Taming the U.S. digital election campaigns


The American election campaign will increasingly take place on the Internet due to the Coronavirus. But despite past scandals, there is still a lack of regulation of digital campaign advertising. Data misuse, manipulation and disinformation could once again become a problem in the upcoming elections - and decide the winner.

Photo of Facebook CEO Mark Zuckerberg

"A gift to Donald Trump" is what the media called Google's announcement to ban ads mentioning the coronavirus on its platforms in the future. Google wanted to prevent fraudsters from profiting from the crisis, but it also limited its ability to hold the U.S. president accountable for his failures during the crisis in the upcoming election. Google has since partially rescinded the rule. Nevertheless, the episode shows the power that lies with corporations in an election campaign that is increasingly being conducted via their platforms.

From Town Hall to Home office

Digital campaign advertising has played an increasingly important role, and not just since the spread of the coronavirus. Many see Trump's continued investment in online advertising and the associated collection of data as a key advantage of his campaign. Already in 2016, he had spent about a third of his budget on digital ads - four times as much as Democrat Hillary Clinton - playing out over 6 million different formats.

In the 2020 election year, when public appearances in front of audiences are impossible, campaigns need to reach potential voters all the more where they can be found at such times: social media, search engines and video streaming platforms. From early January to late April, Trump and his opponent Joe Biden alone spent more than $70 million on ads on Google and Facebook. Multi-billionaire Mike Bloomberg spent $16 million in a single week during the Democratic primary campaign.

Meanwhile, the agitated debate about disinformation and manipulation that took place in the wake of the Cambridge Analytica election advertising scandal has borne little fruit. When it was revealed in 2018 that the company had used detailed personality profiles of more than 87 million Facebook users to influence them with personalized messages for Donald Trump's presidential campaign, the platform’s problematic role in the election campaign became apparent. Through this "microtargeting," personal information was used, for example, to dissuade African-American voters from voting by spreading rumors about Hillary Clinton. At the same time, it became known that Russian actors had bought ads on a large scale. Before the 2016 election, these actions were relatively unknown - but even four years later, little has changed in the legal framework. "We are even less protected today than we were four years ago," a Cambridge Analytica whistleblower warned in an interview. The lack of regulation could once again lead to digital campaigning by problematic means.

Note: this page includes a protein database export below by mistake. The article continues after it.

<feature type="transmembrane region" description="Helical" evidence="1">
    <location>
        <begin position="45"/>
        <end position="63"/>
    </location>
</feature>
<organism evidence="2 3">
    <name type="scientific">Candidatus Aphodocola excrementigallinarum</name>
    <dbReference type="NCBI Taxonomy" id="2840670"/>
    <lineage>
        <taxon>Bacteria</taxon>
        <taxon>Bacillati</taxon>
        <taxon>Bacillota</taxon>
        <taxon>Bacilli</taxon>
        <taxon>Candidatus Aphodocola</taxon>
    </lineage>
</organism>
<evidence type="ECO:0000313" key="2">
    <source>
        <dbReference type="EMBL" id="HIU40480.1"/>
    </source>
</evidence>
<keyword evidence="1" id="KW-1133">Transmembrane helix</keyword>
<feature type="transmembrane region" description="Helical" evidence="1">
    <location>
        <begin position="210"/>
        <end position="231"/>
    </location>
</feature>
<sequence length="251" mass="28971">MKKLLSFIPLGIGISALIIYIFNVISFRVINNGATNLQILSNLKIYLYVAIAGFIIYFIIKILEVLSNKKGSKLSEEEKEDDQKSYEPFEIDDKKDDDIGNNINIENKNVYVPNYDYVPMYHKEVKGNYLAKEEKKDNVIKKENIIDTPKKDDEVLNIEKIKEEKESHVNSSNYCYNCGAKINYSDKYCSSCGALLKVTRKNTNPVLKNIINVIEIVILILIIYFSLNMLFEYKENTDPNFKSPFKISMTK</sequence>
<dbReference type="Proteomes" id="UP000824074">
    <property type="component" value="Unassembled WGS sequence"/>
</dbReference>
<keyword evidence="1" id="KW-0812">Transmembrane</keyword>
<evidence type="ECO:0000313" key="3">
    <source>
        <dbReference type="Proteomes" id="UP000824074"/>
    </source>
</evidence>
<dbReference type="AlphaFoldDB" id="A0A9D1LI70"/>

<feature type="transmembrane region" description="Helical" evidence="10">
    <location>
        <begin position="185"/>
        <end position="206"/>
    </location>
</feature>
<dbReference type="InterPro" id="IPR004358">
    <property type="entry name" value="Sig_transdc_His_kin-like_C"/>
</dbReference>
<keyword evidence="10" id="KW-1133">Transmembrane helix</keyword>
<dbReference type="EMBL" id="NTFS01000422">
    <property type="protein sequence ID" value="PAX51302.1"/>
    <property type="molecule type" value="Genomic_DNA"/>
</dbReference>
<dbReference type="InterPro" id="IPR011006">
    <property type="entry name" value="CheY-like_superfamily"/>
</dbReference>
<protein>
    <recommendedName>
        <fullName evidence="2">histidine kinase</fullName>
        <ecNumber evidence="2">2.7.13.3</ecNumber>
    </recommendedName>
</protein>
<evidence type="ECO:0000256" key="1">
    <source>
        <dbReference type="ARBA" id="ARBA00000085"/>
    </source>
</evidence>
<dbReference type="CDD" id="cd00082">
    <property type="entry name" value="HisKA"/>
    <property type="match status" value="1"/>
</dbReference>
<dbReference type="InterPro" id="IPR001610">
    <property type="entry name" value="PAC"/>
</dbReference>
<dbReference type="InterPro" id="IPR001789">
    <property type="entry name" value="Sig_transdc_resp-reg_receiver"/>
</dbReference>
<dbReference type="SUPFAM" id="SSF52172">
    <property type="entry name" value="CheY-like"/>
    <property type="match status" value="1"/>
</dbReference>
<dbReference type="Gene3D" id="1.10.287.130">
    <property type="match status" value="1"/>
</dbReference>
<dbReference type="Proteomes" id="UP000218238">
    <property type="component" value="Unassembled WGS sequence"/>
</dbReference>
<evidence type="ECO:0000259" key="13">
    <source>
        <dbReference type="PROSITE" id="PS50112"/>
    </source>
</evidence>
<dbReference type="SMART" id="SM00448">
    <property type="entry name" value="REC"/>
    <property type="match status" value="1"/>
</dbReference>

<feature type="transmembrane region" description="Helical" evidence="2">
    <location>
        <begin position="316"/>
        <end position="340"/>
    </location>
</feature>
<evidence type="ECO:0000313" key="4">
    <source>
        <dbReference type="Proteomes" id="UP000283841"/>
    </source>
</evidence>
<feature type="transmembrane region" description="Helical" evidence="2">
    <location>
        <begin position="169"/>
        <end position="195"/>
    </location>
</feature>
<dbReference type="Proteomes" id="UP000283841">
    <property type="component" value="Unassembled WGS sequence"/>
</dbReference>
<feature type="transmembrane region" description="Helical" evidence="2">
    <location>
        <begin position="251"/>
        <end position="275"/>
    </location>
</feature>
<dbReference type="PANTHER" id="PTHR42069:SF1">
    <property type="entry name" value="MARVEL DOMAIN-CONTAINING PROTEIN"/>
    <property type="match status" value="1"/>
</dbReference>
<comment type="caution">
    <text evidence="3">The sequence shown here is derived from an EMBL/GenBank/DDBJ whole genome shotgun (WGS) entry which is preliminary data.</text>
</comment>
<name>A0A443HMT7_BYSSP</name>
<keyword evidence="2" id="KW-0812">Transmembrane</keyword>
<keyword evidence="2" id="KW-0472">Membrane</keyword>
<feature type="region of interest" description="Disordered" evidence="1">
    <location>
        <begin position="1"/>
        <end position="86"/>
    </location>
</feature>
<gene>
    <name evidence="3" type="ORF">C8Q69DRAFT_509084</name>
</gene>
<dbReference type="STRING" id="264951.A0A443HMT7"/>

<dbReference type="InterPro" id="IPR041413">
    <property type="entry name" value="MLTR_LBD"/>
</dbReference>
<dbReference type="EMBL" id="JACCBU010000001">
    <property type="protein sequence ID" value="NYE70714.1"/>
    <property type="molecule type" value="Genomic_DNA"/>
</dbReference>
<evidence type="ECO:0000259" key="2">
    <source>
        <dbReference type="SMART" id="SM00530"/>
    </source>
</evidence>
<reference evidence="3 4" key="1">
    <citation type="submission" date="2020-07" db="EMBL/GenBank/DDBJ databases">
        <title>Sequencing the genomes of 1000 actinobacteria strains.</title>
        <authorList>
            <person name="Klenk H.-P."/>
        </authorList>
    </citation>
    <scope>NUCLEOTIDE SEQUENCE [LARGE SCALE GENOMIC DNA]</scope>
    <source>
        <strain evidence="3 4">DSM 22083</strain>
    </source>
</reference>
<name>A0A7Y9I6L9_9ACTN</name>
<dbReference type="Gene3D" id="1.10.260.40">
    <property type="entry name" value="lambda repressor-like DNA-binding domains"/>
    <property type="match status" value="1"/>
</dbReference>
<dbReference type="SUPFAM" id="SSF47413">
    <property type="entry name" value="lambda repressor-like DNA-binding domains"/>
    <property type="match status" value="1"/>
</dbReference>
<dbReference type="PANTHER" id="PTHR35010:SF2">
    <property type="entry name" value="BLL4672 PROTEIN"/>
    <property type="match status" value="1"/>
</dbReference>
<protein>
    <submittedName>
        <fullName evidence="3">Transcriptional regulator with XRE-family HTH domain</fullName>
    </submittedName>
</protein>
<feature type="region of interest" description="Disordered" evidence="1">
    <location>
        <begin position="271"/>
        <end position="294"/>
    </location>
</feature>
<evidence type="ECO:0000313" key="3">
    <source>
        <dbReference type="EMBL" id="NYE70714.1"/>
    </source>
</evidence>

Regulation as you like it

The platforms have at least recognized the problem and are making efforts to be more transparent. Google and Facebook have introduced an "Ad Library" in which all of a candidate's ads can be viewed - this is intended to counteract the manipulative playing out of different political messages to different target groups. However, it is questionable how many voters will ultimately click through a library that currently contains 615,302 ads, as is the case with the Trump campaign. Moreover, users (and possibly even Facebook) do not know on the basis of which data and characteristics a message is displayed to them. Twitter's push to completely ban political ads was equally problematic: Democrats criticize that the rule would especially benefit those who already have an established following on the platform, i.e. Donald Trump. His Twitter page has over 78 million followers, while Joe Biden's Twitter posts are followed by only 5 million people. Facebook's decision not to decide on the truth or falsehood of the content of political ads - paving the way for the paid spread of false news - has also been sharply criticized.